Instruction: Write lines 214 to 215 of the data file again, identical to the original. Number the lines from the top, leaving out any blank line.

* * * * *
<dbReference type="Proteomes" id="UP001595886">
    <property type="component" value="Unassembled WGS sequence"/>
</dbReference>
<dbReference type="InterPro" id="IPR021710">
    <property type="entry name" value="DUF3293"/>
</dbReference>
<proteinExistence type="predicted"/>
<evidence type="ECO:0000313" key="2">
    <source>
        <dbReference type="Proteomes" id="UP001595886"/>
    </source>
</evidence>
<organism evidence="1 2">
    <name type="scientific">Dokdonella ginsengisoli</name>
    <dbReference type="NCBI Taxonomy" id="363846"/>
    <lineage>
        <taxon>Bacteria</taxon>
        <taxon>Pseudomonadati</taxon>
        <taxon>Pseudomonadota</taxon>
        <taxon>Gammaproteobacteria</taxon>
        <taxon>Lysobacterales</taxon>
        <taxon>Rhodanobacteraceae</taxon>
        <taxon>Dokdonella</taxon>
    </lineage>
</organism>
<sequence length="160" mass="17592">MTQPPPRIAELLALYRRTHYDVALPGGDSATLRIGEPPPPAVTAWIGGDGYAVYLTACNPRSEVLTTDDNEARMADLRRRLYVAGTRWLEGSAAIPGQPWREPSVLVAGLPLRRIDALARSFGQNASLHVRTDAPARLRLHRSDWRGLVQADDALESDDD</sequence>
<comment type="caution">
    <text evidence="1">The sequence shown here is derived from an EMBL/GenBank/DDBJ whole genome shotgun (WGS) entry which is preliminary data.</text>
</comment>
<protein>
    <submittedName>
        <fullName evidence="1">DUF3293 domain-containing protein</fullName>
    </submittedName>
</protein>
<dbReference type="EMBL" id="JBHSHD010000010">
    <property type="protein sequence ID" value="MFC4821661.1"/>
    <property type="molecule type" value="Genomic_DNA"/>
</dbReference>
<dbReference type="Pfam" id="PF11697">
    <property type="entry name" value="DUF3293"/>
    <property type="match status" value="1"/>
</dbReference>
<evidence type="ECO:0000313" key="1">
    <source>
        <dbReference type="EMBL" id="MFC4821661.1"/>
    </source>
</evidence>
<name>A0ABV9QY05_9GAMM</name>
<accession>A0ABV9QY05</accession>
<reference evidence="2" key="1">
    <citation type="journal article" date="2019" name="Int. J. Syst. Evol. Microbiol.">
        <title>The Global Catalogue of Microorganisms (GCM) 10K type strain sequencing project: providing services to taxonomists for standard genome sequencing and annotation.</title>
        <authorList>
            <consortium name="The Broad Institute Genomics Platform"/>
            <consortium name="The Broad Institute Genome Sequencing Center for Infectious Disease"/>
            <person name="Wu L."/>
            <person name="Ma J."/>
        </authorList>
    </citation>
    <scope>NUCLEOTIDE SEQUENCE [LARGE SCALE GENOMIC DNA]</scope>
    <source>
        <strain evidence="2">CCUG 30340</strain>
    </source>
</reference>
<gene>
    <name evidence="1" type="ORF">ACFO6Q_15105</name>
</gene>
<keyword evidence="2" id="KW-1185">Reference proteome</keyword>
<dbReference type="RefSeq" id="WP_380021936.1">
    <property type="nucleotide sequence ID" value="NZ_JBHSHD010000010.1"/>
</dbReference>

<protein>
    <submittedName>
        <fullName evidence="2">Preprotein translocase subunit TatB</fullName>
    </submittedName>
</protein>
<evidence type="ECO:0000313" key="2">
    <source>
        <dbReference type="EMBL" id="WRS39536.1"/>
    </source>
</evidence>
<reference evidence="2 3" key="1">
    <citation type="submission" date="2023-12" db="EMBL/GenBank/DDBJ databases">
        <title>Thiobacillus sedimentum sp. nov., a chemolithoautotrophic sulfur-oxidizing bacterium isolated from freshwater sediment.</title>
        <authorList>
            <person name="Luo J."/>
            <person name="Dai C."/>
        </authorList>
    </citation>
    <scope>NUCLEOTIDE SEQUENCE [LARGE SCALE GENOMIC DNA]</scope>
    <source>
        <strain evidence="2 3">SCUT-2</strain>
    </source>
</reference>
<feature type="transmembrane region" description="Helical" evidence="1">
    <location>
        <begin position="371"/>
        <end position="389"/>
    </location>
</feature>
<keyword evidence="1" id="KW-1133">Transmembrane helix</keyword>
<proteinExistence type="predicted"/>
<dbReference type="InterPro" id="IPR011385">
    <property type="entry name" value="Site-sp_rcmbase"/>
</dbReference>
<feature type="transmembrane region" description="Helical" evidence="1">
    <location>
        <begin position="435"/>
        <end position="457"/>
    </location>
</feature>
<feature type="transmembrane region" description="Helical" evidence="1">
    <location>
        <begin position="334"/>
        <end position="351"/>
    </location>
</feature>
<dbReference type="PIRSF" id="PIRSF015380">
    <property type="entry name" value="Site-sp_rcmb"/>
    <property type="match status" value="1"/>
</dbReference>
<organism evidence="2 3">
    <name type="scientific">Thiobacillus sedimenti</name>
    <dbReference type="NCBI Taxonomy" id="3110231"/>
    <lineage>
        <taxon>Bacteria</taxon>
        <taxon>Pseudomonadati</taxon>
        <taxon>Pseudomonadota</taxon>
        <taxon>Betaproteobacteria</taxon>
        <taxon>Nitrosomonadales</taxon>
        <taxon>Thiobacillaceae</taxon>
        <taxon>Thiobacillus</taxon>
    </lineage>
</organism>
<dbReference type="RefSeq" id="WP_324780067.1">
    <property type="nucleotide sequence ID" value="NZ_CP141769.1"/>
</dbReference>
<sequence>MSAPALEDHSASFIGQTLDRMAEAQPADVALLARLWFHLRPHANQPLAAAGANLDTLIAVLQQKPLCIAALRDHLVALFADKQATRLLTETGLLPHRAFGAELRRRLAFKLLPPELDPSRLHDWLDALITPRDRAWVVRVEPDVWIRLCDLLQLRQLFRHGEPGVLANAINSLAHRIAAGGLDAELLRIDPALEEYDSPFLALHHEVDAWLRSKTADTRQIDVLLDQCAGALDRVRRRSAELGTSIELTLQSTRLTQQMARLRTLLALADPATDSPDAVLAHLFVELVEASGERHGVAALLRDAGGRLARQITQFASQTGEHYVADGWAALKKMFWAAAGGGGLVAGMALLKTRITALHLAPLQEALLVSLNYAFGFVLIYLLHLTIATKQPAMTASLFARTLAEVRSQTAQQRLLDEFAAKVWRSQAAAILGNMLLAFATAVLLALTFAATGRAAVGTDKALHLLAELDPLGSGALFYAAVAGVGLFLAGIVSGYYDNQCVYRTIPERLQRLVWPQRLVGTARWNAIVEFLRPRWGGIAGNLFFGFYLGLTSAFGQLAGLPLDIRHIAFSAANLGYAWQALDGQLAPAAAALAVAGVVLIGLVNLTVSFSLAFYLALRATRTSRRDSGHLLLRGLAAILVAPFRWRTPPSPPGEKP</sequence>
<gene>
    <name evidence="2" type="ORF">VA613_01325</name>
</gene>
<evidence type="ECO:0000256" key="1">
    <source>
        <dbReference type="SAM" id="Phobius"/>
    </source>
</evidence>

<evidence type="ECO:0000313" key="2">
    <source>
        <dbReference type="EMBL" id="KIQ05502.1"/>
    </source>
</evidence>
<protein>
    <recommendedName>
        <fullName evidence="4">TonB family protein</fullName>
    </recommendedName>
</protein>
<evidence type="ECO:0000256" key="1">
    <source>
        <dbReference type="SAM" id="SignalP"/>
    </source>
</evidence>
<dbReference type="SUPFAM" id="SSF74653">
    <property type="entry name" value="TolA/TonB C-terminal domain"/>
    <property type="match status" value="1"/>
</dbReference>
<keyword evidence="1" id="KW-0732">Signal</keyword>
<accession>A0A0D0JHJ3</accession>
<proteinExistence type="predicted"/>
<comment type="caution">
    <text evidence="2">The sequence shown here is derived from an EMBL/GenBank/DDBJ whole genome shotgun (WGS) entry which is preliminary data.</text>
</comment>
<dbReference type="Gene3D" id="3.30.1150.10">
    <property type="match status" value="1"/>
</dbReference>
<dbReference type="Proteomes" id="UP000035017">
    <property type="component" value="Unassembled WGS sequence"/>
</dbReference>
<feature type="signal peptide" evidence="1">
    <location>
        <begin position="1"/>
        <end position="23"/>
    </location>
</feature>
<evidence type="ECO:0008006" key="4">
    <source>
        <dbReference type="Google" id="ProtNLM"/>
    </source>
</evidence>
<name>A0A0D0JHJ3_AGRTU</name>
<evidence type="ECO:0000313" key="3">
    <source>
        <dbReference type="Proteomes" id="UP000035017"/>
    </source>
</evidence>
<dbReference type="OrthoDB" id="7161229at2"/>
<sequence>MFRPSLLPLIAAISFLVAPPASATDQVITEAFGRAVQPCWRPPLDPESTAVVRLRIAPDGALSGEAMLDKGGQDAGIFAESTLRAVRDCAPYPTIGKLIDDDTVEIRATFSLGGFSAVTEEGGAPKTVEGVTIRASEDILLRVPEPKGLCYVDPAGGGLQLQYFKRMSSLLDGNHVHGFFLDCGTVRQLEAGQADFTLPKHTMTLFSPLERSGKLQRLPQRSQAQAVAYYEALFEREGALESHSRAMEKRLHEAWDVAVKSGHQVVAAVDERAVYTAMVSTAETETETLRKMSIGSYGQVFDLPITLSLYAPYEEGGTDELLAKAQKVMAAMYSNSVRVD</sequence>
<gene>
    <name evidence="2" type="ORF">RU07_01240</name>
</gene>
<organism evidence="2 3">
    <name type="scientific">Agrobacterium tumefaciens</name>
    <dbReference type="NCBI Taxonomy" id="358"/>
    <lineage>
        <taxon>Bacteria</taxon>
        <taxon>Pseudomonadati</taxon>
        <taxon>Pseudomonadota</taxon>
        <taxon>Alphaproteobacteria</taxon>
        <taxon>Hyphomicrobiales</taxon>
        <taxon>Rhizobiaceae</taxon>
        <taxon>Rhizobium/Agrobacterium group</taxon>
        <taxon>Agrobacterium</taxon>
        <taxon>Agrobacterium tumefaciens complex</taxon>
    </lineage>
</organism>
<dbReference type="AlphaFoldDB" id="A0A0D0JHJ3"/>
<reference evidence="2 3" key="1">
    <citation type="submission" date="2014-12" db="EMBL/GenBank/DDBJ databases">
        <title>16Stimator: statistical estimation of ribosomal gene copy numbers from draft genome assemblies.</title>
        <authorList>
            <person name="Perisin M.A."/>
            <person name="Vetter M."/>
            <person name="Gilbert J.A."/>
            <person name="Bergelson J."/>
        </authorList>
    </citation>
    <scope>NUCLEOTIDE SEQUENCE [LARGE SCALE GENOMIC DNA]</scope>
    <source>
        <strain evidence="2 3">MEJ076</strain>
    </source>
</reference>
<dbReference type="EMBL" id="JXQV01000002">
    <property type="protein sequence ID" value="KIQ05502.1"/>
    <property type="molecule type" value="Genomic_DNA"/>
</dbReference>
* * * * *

</organism>
<dbReference type="AlphaFoldDB" id="A0A0D0JHJ3"/>